I don’t go up to Taipei much, simply because life in small town Taiwan is very relaxing, and makes one quite lazy. One of the few times I did head up there, I was fortunate enough to meet a guy who worked as a camera man for a local TV station and a police captain who works in Taipei. We kept in touch over the months, and hung out once in a while. During one of these times, I got an invite to a formal dinner. It was described as being a gathering of the “local power” – which I took to mean the local boys in blue.
Being no stranger to gatherings of this sort, I knew what to expect. Getting together with a professional fraternity of men usually results in copius consumption of alcohol, loads of snacks, stories of braggery and other such enjoyable nonsense. It may start out professional, but ends up with plenty of drunken camaraderie, possible wrestling matches and invariably, shot downing competitions.
Well, in Taiwan, substitute karaoke for wrestling, and beer shots for liquor shots.
So armed with an appetite, some of my best stories (not all of them fake) and drinking shoes, I went to the hotel where this shinding of excess was going to take place. The restaurant itself was quite fancy, and the “local power” had reserved the entire left wing of the place. Young to middle aged Taiwanese men (presumably cops) were gathered in groups chatting and laughing. This was going to be fun!
When my police captain friend saw us arrive, he came over and ushered us to a table. Introductions were made in Mandarin (which I didn’t understand) and I smiled and nodded like the polite foreigner. A few guys approached me and chatted in very basic English (my Mandarin was non existent at the time), but most of my conversation was with my camera man friend.
As the night wore on, we were served an abundance of great food. Boiled lobster tails, black bean shrimp, fish simmering in lemon and garlic, tender, pepper basted pork loin, garlic beef flank, buttered scallops – you name it, it was there. Booze was flowing around the table, and in true Taiwanese style, everyone kept filling everyone else up. Beer went around for the first hour, then the bottles of whiskey showed up. My glass was never less than half full of the whiskey-water mixture they so love to drink here. These cops had it going on.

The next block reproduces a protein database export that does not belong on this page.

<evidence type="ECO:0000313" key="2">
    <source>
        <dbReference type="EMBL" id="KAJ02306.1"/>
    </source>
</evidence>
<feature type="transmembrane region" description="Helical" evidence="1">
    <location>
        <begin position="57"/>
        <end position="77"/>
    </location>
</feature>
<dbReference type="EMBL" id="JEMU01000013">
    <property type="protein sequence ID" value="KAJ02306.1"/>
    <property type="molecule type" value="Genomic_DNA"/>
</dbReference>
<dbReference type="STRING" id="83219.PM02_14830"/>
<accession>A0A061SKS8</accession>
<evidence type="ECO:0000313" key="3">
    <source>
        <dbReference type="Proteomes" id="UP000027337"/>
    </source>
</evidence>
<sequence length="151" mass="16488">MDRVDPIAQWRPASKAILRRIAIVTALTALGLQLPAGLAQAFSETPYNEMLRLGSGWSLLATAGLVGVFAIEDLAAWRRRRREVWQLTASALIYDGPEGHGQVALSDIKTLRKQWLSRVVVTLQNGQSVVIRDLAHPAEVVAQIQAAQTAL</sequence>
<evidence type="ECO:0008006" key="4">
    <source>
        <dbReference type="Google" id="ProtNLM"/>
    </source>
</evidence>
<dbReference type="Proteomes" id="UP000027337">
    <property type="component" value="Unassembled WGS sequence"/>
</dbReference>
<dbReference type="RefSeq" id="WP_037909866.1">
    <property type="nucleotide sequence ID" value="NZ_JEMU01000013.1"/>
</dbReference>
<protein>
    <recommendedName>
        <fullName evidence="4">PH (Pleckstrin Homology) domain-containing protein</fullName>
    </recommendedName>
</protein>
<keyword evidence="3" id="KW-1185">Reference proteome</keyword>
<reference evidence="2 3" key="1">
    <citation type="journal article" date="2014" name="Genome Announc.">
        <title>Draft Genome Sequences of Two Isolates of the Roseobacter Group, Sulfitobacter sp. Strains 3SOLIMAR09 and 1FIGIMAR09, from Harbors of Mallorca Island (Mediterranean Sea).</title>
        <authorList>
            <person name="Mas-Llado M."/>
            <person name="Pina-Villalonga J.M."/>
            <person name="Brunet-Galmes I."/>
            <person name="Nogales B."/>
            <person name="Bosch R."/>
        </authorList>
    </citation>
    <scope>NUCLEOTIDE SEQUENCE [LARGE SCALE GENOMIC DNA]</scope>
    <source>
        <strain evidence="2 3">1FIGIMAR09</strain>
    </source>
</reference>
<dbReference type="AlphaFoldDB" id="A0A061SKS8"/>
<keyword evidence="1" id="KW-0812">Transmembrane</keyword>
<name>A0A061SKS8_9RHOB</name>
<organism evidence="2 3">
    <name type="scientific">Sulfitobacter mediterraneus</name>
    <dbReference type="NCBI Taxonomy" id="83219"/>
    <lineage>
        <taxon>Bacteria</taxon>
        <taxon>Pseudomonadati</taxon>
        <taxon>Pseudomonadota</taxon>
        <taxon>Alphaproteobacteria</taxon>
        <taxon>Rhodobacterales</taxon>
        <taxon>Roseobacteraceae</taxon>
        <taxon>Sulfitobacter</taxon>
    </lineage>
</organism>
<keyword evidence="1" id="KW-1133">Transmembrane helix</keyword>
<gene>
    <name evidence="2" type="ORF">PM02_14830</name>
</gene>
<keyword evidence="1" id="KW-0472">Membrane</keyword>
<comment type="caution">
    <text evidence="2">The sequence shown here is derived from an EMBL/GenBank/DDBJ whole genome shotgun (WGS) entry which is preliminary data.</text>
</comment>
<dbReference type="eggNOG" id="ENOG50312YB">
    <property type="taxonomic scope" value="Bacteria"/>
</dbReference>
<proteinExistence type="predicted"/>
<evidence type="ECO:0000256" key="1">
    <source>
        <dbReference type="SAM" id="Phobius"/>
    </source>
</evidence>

After the dinner, (I was informed that the tab was picked up by a local politician who was also in attendance) we were ushered into a taxi and whisked away to a KTV (one of the clean ones). More snacks and whiskey arrived, and here the boys really let loose. A cowboy hat appeared from somewhere and they were belting out Mandarin songs like crazy. Dancing ensued (well more like drunken swaying) and a great time was had by all.
Fast forward to a few months later. I was re-telling this story to a Taiwanese friend of mine in town when he enlightened me on a crucial fact that I’d missed. I confirmed this with my camera man friend later. “Local power” doesn’t refer to cops. It’s apparently a special word used here to refer to the representative of the underground – gangs – who also happens to be a local member of congress. A politician who represents the interests of the gangs. Wow! I was partying with what could have been some hardcore Taiwanese mafia types!
So this blew my mind.
I’m aware that the line between the authorities and outlaws is not always solid, and a lot of co-operation goes on behind the scenes between the two to prevent a full out escalation. Both parties give and take to maintain the peace, but I was under the impression that this sort of thing is ALWAYS in the shadows, outside the public eye. So to have a big party out in the open, and affirmg relationships between politicians, cops and gang members was quite the jolt.
Evidently, this is not an uncommon thing in Taiwan.
There are 3 main triads in Taiwan – The Bamboo Union, the Four Seas Triad and the Celestial Way. And all of them have ties with politicians in power. This again, isn’t surprising – gangsters and politician have always made good bed-fellows. The relationships between the gangs and politicians in Taiwan have deep roots, stretching back to the mainland.
What is surprising is that it’s so publicly shown. For example, in this article rival gang members and politicians were visibly rubbing shoulders at a funeral (of another gang boss). Something I don’t think happens in the west. You’d hardly see the leader of Satan’s Choice or the Hell’s Angels having dinner with your local MP would you?
In this article Manabu Miyazaki, author of a critical biography of White Wolf, the head of Taiwan’s largest underworld gang, the Bamboo Union says that the underworld gangs in Taiwan have very close ties to normal, everyday people. If this exists in the west, then I’m pretty ignorant of it. I’ve never seen a party at a local restaurant where the two get drunk and sing karaoke together. But here, it seems to be a well know and socially accepted fact.
Maybe the perceptions of the underground is different here. Perhaps these two forces have been in cahoots for so long, that your everyday Taiwanese doesn’t blink an eyelash, as long as his regular life isn’t interrupted. Could be that this is a more honest society, when it comes to dealing with the devil, and the Taiwanese are much more matter of fact about it; they don’t see any point in hiding what everyone knows is happening.
Just reminded me of that scene in Scarface where Al Pacino gets all drunk at a restaurant and creates a scene screaming, “I’m the bad guy, but you all need me!” This would simply not happen here because all the realtionships are out in the open, and no one seems to care.
Whatever it is, it’s accepted. Gangs run their business, influence policy through the politicians and cops go about chasing the bad guys. And in between all this work, when they get thirsty, the whole lot sits down and has a drink together. Either way, people get on with their regular lives, and Taiwan marches on.